Date of visit: 14th April 2014
In my opinion, the 147 year old Rathaus Munchen is a bit similar in it’s look to the 142 year old Rathaus Vienna. Both were built in a grandeur Gothic style for the same building function, i.e. a city hall. This New Town Hall, or in German is called Neues Rathaus is a town hall at the northern part of Marienplatz in Munich, Bavaria, Germany. It hosts the city government including the city council, offices of the mayors and part of the city administration. The municipality shifted to the new complex in 1874 from the Old Town Hall, seated just across for its new domicile.
The most visible difference that I spotted, between the 2 is the famous show, Rathaus-Glockenspiel which attached in the main tower of Rathaus Munchen. It is a main tourist attraction in Marienplatz, where the whole show takes about 12 and 15 minutes long depending on which tune it plays on the day that you visited. At the very end of the show, a very small golden rooster at the top of the Glockenspiel chirps quietly three times, marking the end of the spectacle show. The show dates from 1908 when part of the 2nd construction phase of the New Town Hall begun. Every day at 11 a.m. (as well as 12 p.m. and 5 p.m. in summer) it chimes and re-enacts two stories from the 16th century to the amusement of mass crowds of tourists and locals. It consists of 43 bells and 32 life-sized figures. The top half of the Glockenspiel tells the story of the marriage of the local Duke Wilhelm V (founder of the world famous Hofbrauhaus) to Renata of Lorraine and the second story of Schafflertanz (the coopers' dance).
Neus Rathaus was built between 1867 and 1908 by Georg von Hauberrisser in a Gothic Revival architecture style. It covers an area of 9159 m² and having 400 rooms. The 100 meters long main facade towards the Marienplatz is richly decorated. It shows the Guelph Duke Henry the Lion, and almost the entire line of the Wittelsbach dynasty in Bavaria and is the largest princely cycle in a German town hall. The central monument in the center of the main facade between the two phases at Marienplatz above the guard house, is an equestrian statue of Prince Regent Luitpold. The bay of the tower contains statues of the first four Bavarian kings.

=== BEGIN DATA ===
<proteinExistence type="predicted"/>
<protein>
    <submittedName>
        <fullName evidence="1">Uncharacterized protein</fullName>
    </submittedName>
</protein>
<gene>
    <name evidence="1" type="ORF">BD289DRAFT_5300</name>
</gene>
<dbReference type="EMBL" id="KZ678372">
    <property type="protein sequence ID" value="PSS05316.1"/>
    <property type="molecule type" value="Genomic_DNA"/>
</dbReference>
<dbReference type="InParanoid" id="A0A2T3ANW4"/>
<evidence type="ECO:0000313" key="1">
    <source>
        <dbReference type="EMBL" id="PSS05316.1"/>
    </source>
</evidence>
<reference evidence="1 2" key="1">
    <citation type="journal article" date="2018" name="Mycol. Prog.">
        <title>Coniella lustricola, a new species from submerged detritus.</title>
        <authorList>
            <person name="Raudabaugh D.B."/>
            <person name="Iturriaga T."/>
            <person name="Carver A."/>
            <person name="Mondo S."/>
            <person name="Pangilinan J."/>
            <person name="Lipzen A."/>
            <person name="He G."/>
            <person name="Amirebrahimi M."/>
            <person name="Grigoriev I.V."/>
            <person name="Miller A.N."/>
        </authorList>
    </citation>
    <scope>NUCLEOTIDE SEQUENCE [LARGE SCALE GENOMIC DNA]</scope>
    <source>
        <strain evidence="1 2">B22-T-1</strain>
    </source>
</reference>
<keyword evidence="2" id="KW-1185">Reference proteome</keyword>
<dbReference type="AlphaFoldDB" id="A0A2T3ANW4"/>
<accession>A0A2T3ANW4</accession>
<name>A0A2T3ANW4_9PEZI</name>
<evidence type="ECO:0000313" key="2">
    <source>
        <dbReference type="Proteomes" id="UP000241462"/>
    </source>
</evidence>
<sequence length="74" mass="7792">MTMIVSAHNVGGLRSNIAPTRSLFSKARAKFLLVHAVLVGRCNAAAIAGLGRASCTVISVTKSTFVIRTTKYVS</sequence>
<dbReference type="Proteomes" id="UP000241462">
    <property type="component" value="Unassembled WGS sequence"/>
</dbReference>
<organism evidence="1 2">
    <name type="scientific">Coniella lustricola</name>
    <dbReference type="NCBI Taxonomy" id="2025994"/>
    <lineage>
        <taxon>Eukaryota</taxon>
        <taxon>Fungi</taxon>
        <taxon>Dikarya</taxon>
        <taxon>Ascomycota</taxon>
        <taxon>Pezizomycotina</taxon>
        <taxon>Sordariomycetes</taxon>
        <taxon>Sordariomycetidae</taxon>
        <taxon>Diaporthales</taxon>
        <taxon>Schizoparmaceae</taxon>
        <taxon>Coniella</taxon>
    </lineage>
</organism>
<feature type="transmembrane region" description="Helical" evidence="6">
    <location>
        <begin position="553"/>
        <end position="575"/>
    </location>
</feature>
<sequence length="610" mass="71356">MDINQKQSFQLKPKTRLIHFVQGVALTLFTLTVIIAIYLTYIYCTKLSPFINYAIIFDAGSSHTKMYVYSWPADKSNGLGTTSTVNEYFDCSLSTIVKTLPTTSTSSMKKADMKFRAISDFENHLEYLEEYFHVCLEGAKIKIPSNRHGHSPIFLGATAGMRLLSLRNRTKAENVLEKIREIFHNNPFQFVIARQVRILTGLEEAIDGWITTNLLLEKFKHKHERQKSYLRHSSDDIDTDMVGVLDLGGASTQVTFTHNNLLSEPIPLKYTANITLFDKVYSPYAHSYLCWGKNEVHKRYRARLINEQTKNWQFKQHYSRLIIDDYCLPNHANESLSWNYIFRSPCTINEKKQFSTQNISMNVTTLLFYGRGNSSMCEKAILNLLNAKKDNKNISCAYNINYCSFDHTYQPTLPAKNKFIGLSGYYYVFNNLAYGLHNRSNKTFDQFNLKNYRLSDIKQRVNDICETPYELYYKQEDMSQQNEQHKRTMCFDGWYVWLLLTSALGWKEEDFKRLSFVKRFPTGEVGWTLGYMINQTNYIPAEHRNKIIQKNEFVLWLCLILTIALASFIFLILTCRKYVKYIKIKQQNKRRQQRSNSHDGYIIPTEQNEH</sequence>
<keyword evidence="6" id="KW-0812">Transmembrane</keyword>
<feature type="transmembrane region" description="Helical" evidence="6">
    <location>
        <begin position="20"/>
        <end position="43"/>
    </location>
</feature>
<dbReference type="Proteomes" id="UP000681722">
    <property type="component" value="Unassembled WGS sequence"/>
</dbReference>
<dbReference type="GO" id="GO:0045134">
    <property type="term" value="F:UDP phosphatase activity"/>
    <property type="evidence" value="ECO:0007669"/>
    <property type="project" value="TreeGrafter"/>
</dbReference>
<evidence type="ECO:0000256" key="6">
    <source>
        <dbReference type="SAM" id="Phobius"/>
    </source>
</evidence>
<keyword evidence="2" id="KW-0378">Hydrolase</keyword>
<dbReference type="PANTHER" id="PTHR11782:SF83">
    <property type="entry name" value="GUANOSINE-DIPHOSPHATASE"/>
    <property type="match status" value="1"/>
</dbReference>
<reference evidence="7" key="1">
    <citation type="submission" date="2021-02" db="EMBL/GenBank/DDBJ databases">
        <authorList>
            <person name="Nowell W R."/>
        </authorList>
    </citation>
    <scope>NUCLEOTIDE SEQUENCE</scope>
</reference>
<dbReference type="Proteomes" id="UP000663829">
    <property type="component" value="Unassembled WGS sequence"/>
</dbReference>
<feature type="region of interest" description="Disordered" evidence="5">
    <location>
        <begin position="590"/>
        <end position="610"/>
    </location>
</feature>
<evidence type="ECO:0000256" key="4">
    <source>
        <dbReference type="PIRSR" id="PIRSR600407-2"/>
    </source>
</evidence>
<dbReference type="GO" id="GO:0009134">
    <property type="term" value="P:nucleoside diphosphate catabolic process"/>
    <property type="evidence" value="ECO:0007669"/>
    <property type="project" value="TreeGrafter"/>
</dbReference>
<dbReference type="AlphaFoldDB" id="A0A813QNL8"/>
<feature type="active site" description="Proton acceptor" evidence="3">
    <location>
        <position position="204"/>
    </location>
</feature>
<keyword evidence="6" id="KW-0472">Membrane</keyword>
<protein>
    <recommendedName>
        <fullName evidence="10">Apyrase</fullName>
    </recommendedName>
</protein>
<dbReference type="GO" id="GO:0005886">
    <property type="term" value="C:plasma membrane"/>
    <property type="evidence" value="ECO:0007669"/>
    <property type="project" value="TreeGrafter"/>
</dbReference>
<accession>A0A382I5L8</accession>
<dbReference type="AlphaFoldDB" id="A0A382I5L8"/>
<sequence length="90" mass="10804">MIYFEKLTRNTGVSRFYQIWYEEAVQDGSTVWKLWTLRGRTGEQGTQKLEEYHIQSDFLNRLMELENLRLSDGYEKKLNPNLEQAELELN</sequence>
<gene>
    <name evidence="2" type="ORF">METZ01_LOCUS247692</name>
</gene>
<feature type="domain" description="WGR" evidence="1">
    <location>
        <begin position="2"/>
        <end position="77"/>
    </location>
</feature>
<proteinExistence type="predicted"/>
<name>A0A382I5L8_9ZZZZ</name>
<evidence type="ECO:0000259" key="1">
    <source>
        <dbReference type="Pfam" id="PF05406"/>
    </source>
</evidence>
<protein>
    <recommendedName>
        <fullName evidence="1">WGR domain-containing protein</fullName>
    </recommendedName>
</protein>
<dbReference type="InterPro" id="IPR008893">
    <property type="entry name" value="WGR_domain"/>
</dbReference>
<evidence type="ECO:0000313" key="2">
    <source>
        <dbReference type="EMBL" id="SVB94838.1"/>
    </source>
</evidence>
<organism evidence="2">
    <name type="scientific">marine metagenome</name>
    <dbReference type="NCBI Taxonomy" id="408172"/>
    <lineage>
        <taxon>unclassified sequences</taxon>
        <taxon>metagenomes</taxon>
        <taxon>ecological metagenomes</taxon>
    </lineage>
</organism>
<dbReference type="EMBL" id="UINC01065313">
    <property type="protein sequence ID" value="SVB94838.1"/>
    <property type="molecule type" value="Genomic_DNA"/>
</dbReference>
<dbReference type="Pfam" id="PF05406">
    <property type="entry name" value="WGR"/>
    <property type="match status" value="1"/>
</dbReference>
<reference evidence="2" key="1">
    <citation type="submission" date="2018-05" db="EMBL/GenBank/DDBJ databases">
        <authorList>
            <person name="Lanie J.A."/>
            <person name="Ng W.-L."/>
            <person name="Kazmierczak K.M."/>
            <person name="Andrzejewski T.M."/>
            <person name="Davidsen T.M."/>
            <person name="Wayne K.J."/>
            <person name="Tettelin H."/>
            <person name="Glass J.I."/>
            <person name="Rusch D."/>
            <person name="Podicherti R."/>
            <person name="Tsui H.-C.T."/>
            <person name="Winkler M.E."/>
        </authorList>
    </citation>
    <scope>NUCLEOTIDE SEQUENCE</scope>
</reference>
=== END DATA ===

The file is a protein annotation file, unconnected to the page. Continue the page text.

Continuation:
The main facade is placed toward the plaza, while the back side is adjacent to a small park known as Marienhof. The basement is almost completely occupied by a large restaurant called Ratskeller. On the ground floor, some rooms are rented for small businesses. Also located in the ground floor is the major official tourist information. For the record, we did not enter the huge City Hall but merely hang out at its courtyard which were so so crowded with tourist coming from all over the world.
The first floor hosts a big balcony towards the Marienplatz which is used for large festivals such as football championships or for concerts during the Weihnachtsmarkt. Its main tower has a height of 85 m and is available for visitors with an elevator. On the top thrones the Mnchner Kindl.
The Old Town Hall (German Altes Rathaus), until 1874 was the domicile of the municipality. Today, it serves as a building for representative purposes for the city council in Munich. The Old Town Hall bounds the central square Marienplatz on its east side.
The building, documented for the first time in 1310, had its Grand Hall constructed in circa 1392/1394. The former Talburg Gate of the first city wall serves as spire. The Old Town Hall was re-designed in late-gothic style by Jorg von Halsbach 1470-1480. The Grand Hall was decorated by the Morris dancers, created by Erasmus Grasser. After alterations of the facade during the Renaissance and again in the Baroque the building was restored in neo-gothic style 1861-1864. In 1874 the municipality moved to the New Town Hall.
For the passage of increased road traffic the Old Town Hall was tunneled in 1877 with a drive-through and a separate pedestrian's passage. On the second attempt in 1934/35, the aftermath construction finally destroying the original ground floor. During World War II the building was severely damaged and the spire was reconstructed in 1971-1974. Parts of the neo-Gothic elements, especially the statues of Ludwig the Bavarian (west facade) and Henry the Lion (east facade) and the gable design are preserved.
|Standing beneath the Talburg Gate|
The Grand Hall was the venue for the speech of Joseph Goebbels on November 9, 1938 which is known as the prelude for the Kristallnacht. Kindly take note that my source of reference is majority from the Wikipedia website. We stopped for lunch in a cafe just opposite the Rathaus which serves good quality of food and coffee. You may do the same should you wish to save time. Being a Muslim, we went for a safer vegetarian meal. I'm sharing the photos of the restaurant, Rischart should you wish to stop there for lunch too, or maybe just to enjoy a nice brewed coffee while resting your foot from a long walk in a very long square of Marienplatz.